The Hawaii utility has acknowledged the growing danger of wildfires and made some changes. But lawsuits are already pointing to the live power lines as a cause in Maui.

Hawaiian Electric Co., whose transmission lines run all across Maui, did not shut down the power in Lahaina ahead of this week’s deadly and devastating fires, a technique has been used in California and other places prone to wildfires.

Nor did the utility have a formal plan to shut down large parts of the grid, according to company officials.

The company said it did take other, more limited steps to deal with the fierce winds and red flag warning of extreme fire weather.

Nonetheless, some 29 fully energized poles fell across roads in West Maui that day. While it’s still not clear what caused the fires that began Tuesday, hitting Lahaina hardest, authorities have said those poles stifled access to the fire zone and prevented many from evacuating.

A HECO sub-power station is photographed Thursday, Aug. 10, 2023, in Lahaina. (Kevin Fujii/Civil Beat/2023)
A HECO sub-power station was damaged in the fire that blazed through Lahaina on Thursday. (Kevin Fujii/Civil Beat/2023)

Some utility companies in fire-prone states, such as Pacific Gas & Electric in California, have implemented the type of power shut-down protocols that HECO lacked in recent years following its own devastating wildfires. Those measures aim to better protect communities against wildfire threats.

“There should have been greater alarms raised” for HECO to implement its own shut-down program, said Jennifer Potter, a former Hawaii Public Utilities Commission member and Lahaina resident. That plan should have been a priority given the growing frequency and intensity of wildfires on Maui during the past five years, she said.

“We did not follow best practices,” Potter said.

However, HECO isn’t the only one to blame for that lack of foresight, Potter said. She also pointed to the Public Utilities Commission, which regulates HECO and which she sat on until she resigned in October.

The commission, she said, should have pressed HECO and made a shut-down plan a bigger priority.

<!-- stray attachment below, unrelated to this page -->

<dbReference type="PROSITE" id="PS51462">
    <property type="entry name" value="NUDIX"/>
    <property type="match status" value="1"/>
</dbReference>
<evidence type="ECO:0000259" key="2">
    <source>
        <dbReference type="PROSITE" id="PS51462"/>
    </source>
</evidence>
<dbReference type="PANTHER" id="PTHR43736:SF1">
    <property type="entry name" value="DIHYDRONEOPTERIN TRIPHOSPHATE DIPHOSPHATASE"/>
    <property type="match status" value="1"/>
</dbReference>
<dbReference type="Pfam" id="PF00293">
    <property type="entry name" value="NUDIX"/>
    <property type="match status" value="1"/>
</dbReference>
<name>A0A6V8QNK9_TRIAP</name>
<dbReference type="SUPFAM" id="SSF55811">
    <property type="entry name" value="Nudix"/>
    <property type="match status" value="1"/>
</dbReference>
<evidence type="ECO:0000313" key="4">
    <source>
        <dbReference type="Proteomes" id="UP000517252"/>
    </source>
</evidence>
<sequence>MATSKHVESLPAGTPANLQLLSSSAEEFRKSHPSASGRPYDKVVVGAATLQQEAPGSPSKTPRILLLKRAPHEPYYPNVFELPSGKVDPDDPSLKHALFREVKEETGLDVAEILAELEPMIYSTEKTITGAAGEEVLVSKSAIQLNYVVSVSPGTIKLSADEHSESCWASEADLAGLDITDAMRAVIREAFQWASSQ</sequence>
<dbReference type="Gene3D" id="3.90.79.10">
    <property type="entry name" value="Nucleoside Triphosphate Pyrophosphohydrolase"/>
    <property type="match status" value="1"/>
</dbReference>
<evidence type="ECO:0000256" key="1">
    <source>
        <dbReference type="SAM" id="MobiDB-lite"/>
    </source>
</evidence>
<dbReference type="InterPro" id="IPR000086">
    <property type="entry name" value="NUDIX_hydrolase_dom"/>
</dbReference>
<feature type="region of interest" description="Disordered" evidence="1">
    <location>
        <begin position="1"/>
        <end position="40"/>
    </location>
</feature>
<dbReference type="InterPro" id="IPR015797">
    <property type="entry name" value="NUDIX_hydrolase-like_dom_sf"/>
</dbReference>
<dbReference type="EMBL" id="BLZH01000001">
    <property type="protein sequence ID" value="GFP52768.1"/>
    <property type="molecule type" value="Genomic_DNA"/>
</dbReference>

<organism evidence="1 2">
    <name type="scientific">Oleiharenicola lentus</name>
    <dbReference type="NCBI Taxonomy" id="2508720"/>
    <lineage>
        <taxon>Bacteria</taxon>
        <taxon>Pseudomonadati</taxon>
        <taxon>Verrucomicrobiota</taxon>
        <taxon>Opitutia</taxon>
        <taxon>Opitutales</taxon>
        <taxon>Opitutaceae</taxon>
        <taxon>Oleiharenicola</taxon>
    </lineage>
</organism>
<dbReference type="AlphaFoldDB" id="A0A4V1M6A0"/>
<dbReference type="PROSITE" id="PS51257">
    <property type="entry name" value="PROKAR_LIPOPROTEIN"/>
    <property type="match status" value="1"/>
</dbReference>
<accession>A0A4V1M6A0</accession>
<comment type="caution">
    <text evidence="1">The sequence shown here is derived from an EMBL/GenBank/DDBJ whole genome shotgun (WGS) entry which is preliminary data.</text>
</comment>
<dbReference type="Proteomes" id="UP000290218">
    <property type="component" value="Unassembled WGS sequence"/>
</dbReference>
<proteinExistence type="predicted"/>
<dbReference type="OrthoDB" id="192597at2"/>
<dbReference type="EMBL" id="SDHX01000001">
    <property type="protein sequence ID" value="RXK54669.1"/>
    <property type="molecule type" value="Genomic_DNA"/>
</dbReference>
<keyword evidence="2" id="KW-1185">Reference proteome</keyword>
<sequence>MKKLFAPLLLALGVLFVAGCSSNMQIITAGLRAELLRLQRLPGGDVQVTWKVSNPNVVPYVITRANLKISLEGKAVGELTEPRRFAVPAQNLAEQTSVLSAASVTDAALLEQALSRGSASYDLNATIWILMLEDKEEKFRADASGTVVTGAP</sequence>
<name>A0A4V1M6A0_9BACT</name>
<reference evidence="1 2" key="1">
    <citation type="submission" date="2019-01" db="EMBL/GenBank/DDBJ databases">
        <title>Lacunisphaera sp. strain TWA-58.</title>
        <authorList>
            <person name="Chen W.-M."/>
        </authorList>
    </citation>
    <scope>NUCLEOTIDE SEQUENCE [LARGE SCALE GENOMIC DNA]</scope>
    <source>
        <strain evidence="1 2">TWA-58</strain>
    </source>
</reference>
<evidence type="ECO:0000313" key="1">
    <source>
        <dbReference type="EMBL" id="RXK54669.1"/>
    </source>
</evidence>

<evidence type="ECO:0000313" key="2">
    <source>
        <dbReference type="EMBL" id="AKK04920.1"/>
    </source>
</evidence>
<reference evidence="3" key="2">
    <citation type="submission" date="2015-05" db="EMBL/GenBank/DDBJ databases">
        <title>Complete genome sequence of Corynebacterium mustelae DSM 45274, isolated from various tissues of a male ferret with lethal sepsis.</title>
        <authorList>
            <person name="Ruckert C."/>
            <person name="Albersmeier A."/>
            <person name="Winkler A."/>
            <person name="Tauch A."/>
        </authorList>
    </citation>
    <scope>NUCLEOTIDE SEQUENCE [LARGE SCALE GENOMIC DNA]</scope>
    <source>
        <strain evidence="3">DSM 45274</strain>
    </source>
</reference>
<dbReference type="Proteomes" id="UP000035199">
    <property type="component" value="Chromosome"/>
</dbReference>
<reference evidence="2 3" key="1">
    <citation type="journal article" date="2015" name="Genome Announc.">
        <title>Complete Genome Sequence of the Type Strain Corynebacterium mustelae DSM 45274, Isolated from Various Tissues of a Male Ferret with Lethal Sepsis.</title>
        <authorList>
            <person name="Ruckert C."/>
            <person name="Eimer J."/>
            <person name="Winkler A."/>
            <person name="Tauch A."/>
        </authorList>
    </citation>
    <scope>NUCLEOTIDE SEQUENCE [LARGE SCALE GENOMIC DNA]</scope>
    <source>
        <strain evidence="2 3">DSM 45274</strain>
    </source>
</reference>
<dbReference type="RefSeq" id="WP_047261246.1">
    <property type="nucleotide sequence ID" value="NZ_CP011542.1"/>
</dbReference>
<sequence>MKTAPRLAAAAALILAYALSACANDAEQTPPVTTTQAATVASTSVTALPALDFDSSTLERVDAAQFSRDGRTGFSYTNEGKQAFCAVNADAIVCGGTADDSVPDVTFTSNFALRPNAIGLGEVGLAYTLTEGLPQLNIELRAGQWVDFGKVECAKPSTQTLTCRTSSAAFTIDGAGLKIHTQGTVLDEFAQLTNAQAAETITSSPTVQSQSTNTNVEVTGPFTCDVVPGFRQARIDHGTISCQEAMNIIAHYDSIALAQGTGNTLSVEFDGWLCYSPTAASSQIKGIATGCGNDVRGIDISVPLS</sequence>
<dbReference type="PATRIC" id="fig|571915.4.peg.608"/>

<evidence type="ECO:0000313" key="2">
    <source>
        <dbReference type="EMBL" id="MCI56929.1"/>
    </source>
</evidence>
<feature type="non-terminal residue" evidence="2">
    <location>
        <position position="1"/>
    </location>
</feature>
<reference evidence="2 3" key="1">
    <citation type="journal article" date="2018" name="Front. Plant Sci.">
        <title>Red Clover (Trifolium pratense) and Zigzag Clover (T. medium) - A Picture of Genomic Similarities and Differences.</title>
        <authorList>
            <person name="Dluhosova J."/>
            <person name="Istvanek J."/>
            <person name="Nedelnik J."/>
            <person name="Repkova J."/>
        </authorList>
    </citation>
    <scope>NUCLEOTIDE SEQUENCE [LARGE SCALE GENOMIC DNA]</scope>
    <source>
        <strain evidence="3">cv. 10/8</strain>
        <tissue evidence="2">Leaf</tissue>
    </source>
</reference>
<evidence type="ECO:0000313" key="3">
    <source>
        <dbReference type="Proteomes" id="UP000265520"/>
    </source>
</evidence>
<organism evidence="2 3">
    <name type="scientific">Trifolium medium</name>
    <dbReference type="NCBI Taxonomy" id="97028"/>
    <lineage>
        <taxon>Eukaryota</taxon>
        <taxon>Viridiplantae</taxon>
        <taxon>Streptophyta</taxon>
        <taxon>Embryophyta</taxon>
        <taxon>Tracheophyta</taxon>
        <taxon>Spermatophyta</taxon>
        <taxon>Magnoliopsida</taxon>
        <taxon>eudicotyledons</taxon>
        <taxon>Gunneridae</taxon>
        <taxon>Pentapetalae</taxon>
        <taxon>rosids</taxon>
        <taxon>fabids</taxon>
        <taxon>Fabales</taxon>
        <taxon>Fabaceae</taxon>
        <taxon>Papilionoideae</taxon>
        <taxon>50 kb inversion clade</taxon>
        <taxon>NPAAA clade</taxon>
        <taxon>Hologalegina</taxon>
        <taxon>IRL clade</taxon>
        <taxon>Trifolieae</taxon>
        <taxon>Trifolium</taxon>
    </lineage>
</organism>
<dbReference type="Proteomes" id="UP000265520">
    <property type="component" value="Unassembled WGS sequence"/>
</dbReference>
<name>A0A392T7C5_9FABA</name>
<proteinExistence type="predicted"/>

“Having plans in place to de-energize or action plans to respond to a fire after it’s occurred … those are things that we haven’t really developed in the state of Hawaii in order to address … some of these terrible and horrible events that we’re now seeing,” Potter said Saturday.

“I know that at the commission it’s something that we were aware of but we didn’t quite raise the alarm. There’s faults on all sides,” she added.

“The government failed to really observe what was happening during the last couple of years with this increased number of wildfires to make it a priority for the utilities to be very serious about policies that would address downed power lines that could potentially cause sparks and create wildfires.”

Authorities are still investigating precisely what caused the blaze that swiftly tore through Lahaina, killing scores of people.

A fire under a utility pole remains ignited Thursday, Aug. 10, 2023, in Lahaina. (Kevin Fujii/Civil Beat/2023)
Flames ignited under a utility pole in Lahaina, underscoring the danger. (Kevin Fujii/Civil Beat/2023)

In a statement Friday, HECO said shutting off the power in Lahaina on short notice would have required coordinating with first responders. The electricity powers the water pumps used by firefighters and the equipment for customers with special medical needs, the statement noted.

But Potter said that shouldn’t have stymied a shut-down plan for Hawaii, which could include back-up power to address those issues as well as moving vulnerable customers to safe sites.

HECO’s statement also said that most utilities don’t have such a shut-down plan. Potter said HECO should follow the best practices coming out of states such as California, which grapple with similar wildfire threats.

“To shrug off and say other utilities don’t have this either isn’t really taking responsibility or accountability for the lack of planning,” she said.